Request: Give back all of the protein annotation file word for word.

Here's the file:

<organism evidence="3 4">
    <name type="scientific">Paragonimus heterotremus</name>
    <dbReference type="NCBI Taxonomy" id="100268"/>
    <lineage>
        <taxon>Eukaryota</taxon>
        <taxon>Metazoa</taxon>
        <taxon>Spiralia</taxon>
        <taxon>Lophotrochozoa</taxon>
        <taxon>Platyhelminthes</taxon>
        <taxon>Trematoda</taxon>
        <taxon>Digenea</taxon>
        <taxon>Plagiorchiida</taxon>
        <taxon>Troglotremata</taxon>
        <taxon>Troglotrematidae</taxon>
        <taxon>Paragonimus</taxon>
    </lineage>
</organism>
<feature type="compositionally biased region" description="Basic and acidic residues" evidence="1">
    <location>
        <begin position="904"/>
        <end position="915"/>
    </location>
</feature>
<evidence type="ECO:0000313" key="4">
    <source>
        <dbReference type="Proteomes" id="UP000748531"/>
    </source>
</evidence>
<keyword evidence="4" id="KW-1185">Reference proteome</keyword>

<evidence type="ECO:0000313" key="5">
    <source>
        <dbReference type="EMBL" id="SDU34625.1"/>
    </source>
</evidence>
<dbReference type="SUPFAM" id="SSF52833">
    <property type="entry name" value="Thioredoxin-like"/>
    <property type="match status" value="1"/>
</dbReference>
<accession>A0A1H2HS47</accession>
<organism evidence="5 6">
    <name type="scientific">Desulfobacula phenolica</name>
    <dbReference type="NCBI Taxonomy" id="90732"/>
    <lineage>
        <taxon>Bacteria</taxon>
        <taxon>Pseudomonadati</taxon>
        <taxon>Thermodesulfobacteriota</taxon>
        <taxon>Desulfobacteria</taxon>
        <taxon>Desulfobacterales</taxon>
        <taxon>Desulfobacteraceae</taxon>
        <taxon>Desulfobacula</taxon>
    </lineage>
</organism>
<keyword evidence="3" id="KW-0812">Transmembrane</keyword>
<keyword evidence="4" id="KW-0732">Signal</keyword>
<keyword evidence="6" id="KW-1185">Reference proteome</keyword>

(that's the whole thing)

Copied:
<organism evidence="3 4">
    <name type="scientific">Paragonimus heterotremus</name>
    <dbReference type="NCBI Taxonomy" id="100268"/>
    <lineage>
        <taxon>Eukaryota</taxon>
        <taxon>Metazoa</taxon>
        <taxon>Spiralia</taxon>
        <taxon>Lophotrochozoa</taxon>
        <taxon>Platyhelminthes</taxon>
        <taxon>Trematoda</taxon>
        <taxon>Digenea</taxon>
        <taxon>Plagiorchiida</taxon>
        <taxon>Troglotremata</taxon>
        <taxon>Troglotrematidae</taxon>
        <taxon>Paragonimus</taxon>
    </lineage>
</organism>
<feature type="compositionally biased region" description="Basic and acidic residues" evidence="1">
    <location>
        <begin position="904"/>
        <end position="915"/>
    </location>
</feature>
<evidence type="ECO:0000313" key="4">
    <source>
        <dbReference type="Proteomes" id="UP000748531"/>
    </source>
</evidence>
<keyword evidence="4" id="KW-1185">Reference proteome</keyword>

<evidence type="ECO:0000313" key="5">
    <source>
        <dbReference type="EMBL" id="SDU34625.1"/>
    </source>
</evidence>
<dbReference type="SUPFAM" id="SSF52833">
    <property type="entry name" value="Thioredoxin-like"/>
    <property type="match status" value="1"/>
</dbReference>
<accession>A0A1H2HS47</accession>
<organism evidence="5 6">
    <name type="scientific">Desulfobacula phenolica</name>
    <dbReference type="NCBI Taxonomy" id="90732"/>
    <lineage>
        <taxon>Bacteria</taxon>
        <taxon>Pseudomonadati</taxon>
        <taxon>Thermodesulfobacteriota</taxon>
        <taxon>Desulfobacteria</taxon>
        <taxon>Desulfobacterales</taxon>
        <taxon>Desulfobacteraceae</taxon>
        <taxon>Desulfobacula</taxon>
    </lineage>
</organism>
<keyword evidence="3" id="KW-0812">Transmembrane</keyword>
<keyword evidence="4" id="KW-0732">Signal</keyword>
<keyword evidence="6" id="KW-1185">Reference proteome</keyword>